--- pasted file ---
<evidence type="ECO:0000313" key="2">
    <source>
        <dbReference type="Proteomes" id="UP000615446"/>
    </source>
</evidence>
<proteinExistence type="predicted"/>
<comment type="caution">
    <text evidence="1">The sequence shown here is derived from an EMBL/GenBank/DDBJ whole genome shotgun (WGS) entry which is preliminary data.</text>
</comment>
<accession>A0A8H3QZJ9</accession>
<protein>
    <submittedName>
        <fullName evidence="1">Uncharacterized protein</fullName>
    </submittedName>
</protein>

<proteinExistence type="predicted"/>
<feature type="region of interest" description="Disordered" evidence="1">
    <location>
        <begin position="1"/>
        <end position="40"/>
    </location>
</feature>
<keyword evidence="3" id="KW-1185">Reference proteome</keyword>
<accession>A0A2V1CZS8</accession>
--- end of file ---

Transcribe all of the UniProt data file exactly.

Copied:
<evidence type="ECO:0000313" key="2">
    <source>
        <dbReference type="Proteomes" id="UP000615446"/>
    </source>
</evidence>
<proteinExistence type="predicted"/>
<comment type="caution">
    <text evidence="1">The sequence shown here is derived from an EMBL/GenBank/DDBJ whole genome shotgun (WGS) entry which is preliminary data.</text>
</comment>
<accession>A0A8H3QZJ9</accession>
<protein>
    <submittedName>
        <fullName evidence="1">Uncharacterized protein</fullName>
    </submittedName>
</protein>

<proteinExistence type="predicted"/>
<feature type="region of interest" description="Disordered" evidence="1">
    <location>
        <begin position="1"/>
        <end position="40"/>
    </location>
</feature>
<keyword evidence="3" id="KW-1185">Reference proteome</keyword>
<accession>A0A2V1CZS8</accession>